It’s been a brutal season for the Milwaukee Bucks. As of this writing, they’re sitting on 14 wins and 63 losses, a league-worst clip despite the Sixers’ recent 26-game losing streak.
But unlike Philadelphia, which began this season with a nakedly obvious quest to bottom out, Milwaukee actually chased the playoffs. They (rather questionably) signed O.J. Mayo and Zaza Pachulia and traded for Wisconsin native Caron Butler, who is the only player in NBA history ever excited about getting shipped to the Bucks.
Safe to say, these moves bore precious little fruit.
More significantly, they also signed center Larry Sanders, who finished third in 2013’s Most Improved Player voting and 7th for Defensive Player of the Year, to a four-year, $44 million extension. The young, ridiculously athletic, often charismatic big man-made major strides on both sides of the ball last season, and seemed like a natural candidate to peg as the franchise face.
The ensuing results have been nothing short of disastrous.
A November bar brawl resulting in a torn thumb ligament and several weeks missed. (Sanders in the police blotter also raised awareness of an otherwise largely unknown animal cruelty charge.) Heads butted with new coach Larry Drew and teammates. Subpar play. A February orbital fracture that cost the remainder of his season.
As a cherry on the poop sundae, Sanders was hit Friday with a five-game drug suspension for using marijuana. And because Y.O.L.O., he used the banishment as an opportunity to stump for marijuana legalization.
Per the Milwaukee Journal-Sentinel:
“It’s something I feel strongly about, just to let you know something personal about me. I will deal with the consequences from it. It’s a banned substance in my league. But I believe in marijuana and the medical side of it. I know what it is if I’m going to use it. I study it and I know the benefits it has. In a lot of ways we’ve been deprived. You can’t really label it with so many other drugs that people can be addicted to and have so many negative effects on your body and your family and your relationships and impairment. This is not the same thing. The stigma is that it’s illegal. I hate that. Once this becomes legal, this all will go away. But I understand for my work it’s a banned substance. I will deal with the consequences and I apologize again to my fans for that.”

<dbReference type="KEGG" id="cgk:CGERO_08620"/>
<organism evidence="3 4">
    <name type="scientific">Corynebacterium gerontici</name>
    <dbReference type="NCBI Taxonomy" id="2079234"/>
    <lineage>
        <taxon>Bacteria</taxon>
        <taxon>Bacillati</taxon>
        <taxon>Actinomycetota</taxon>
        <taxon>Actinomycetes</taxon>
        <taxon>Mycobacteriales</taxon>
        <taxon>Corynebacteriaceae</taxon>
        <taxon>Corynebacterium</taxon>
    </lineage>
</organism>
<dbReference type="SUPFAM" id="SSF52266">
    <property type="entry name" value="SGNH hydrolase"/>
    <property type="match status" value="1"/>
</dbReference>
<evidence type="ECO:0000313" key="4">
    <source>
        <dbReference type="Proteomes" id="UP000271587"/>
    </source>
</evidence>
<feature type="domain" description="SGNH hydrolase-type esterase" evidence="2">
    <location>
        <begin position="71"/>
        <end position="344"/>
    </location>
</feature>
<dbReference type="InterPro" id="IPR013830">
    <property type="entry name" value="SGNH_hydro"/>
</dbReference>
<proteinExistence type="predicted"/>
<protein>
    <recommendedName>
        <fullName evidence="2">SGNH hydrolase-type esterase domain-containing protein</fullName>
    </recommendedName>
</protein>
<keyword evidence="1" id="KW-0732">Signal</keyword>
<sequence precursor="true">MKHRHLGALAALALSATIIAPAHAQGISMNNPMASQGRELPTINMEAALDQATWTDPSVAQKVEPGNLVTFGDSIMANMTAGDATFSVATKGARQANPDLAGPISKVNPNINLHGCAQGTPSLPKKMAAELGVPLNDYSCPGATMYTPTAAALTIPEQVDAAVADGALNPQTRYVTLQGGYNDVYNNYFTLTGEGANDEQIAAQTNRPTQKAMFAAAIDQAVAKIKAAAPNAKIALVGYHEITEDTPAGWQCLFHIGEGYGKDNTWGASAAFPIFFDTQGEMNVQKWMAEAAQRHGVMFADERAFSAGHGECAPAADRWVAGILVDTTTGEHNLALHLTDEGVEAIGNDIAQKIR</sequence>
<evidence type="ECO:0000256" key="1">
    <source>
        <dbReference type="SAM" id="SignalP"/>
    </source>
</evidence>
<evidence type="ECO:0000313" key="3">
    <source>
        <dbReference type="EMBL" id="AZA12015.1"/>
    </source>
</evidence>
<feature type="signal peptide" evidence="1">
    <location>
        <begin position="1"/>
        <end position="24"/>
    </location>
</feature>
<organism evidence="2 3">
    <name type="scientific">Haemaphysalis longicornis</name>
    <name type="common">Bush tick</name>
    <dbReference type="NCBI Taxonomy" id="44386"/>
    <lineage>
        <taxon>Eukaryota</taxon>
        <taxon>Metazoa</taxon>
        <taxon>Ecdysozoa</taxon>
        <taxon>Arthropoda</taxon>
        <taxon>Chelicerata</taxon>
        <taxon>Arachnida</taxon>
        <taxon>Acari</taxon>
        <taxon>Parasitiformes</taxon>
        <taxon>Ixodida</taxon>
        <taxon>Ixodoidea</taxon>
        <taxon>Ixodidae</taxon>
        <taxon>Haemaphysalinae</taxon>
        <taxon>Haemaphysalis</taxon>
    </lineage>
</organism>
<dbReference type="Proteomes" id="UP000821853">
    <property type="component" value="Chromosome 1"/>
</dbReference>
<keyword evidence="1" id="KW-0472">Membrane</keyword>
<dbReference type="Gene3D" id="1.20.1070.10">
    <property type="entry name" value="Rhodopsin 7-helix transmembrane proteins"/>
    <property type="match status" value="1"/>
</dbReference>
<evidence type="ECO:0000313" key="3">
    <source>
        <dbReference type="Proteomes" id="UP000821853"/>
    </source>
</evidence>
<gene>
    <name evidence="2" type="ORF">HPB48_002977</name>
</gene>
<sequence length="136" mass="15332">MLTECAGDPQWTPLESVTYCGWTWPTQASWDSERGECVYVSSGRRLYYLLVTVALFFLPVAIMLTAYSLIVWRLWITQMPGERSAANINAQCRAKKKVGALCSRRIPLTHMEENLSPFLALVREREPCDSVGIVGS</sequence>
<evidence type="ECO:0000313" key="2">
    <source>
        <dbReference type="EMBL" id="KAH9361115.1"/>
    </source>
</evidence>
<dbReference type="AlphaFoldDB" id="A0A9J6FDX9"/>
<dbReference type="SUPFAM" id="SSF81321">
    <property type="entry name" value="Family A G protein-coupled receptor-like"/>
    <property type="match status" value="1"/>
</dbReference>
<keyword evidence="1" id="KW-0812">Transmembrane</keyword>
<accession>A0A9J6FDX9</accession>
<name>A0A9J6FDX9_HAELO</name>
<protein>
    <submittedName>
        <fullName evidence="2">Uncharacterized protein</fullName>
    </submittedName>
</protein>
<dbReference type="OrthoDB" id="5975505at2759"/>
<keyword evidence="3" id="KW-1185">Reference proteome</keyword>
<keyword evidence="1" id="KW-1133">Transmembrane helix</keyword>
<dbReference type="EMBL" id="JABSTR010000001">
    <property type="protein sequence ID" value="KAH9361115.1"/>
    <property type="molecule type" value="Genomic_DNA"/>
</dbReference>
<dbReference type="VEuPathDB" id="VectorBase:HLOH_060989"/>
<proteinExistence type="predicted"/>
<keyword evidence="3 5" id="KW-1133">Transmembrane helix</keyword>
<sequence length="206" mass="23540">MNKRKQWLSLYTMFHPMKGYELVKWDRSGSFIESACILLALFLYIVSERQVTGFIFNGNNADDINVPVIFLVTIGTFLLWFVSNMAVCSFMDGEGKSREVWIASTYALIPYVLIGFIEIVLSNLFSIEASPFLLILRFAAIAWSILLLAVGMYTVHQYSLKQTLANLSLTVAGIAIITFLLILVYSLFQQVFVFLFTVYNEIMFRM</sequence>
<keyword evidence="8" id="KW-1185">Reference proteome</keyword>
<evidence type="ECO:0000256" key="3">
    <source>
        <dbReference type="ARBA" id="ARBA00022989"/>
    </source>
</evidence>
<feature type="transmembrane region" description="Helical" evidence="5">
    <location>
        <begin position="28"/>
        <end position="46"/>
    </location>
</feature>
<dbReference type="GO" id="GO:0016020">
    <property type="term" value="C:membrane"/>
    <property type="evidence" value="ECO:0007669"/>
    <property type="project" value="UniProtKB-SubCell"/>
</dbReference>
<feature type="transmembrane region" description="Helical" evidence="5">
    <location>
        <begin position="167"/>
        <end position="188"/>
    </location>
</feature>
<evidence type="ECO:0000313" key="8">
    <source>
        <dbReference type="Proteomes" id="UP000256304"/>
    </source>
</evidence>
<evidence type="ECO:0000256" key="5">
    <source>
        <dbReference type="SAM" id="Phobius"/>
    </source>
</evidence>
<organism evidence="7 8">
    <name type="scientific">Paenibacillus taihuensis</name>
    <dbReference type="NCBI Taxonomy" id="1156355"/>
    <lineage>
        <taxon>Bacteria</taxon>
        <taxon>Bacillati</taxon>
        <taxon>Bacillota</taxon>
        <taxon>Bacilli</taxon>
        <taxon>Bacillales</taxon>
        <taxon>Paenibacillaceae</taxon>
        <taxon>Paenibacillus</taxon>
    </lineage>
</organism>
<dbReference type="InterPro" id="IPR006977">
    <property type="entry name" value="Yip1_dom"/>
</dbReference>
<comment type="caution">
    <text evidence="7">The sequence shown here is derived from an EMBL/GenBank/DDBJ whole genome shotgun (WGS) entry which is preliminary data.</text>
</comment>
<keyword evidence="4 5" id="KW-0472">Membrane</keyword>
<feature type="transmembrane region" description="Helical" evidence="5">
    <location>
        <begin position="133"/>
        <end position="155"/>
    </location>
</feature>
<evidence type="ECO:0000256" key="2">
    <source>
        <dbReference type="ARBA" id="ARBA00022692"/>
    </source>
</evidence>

On one hand, the suspension remains five games whether Sanders speaks out or shuts up, so he might as well double down. And I happen to agree with Sanders from a political/worldview sense.
Full disclosure, I don’t use marijuana. (I have on many occasions eons ago, but ultimately decided I don’t like the effect.) I don’t like to be around marijuana. (I hate the smell and potential contact high.) I often find stoned people annoying and stupid. (Do I really need to explain this one?) But I also think the drug isn’t nearly dangerous enough to justify the energy, financial resources, and prison cells devoted its criminalization. There are also legitimate healing benefits from marijuana for those suffering from cancer or other diseases, and athletes besides Sanders have spoken about marijuana alleviating aches and pain from the rigors of professional sports. Even if you’re skeptical Sanders was partaking for that honorable reason, the point isn’t any less potentially valid.
America is collectively shifting toward the legalization of marijuana, and I suspect that will eventually be the case in all 50 states.
However, the fact remains Sanders is an athlete who draws a salary from a private business that prohibits marijuana use, which makes him less than ideal as a grassroots (pun intended) spokesperson for this fight. Particularly when you consider how Sanders has fallen apart on and off the court immediately upon receiving long-term security. Like, the minute after. I imagine Milwaukee’s front office has already lost sleep over Sanders this season. This incident will only result in more Ambien. (Purchased legally, with a prescription, of course.)
Sanders can obviously rebound next season, and has all the motivation in the world to get back on track. But again, he’s the Bucks’ face and for the time being, the embodiment of everything gone wrong for Milwaukee this season.
Onto the rankings.
|The streak is over, but the Spurs can cruise through April and still easily hold the overall #1 seed. Not that they were pushing players with heavy minutes, anyway.||1|